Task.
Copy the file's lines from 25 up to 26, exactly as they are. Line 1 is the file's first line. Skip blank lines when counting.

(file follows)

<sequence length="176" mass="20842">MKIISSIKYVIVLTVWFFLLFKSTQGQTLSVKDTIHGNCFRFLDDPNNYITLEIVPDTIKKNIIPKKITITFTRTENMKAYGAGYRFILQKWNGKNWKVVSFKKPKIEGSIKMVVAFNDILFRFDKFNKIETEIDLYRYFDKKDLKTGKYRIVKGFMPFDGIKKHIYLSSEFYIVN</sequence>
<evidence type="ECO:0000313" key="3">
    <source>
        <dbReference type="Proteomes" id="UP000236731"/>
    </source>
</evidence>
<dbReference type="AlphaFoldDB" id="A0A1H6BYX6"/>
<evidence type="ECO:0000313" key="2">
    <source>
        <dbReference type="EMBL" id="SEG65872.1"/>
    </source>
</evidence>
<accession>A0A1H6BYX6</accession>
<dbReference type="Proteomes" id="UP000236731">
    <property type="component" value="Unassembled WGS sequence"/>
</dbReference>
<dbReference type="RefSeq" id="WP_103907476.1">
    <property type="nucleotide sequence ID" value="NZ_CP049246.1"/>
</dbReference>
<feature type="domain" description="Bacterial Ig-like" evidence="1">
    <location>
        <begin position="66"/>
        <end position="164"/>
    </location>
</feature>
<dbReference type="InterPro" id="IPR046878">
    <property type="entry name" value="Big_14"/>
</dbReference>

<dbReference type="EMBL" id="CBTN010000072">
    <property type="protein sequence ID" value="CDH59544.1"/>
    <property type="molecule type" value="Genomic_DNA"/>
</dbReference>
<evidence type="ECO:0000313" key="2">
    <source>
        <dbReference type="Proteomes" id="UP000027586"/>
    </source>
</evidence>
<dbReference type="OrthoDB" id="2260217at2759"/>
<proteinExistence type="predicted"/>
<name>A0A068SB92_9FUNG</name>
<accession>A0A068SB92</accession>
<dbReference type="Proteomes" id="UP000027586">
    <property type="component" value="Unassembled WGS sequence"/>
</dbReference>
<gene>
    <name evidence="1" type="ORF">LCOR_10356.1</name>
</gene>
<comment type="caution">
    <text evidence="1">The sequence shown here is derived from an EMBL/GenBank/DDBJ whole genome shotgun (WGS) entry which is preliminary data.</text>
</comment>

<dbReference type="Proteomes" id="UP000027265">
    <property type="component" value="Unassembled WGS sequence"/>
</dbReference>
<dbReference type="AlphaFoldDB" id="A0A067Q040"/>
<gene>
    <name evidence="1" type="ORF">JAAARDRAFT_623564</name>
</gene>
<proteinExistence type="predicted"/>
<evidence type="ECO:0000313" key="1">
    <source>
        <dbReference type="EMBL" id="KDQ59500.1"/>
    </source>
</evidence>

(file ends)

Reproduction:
</feature>
<dbReference type="InterPro" id="IPR046878">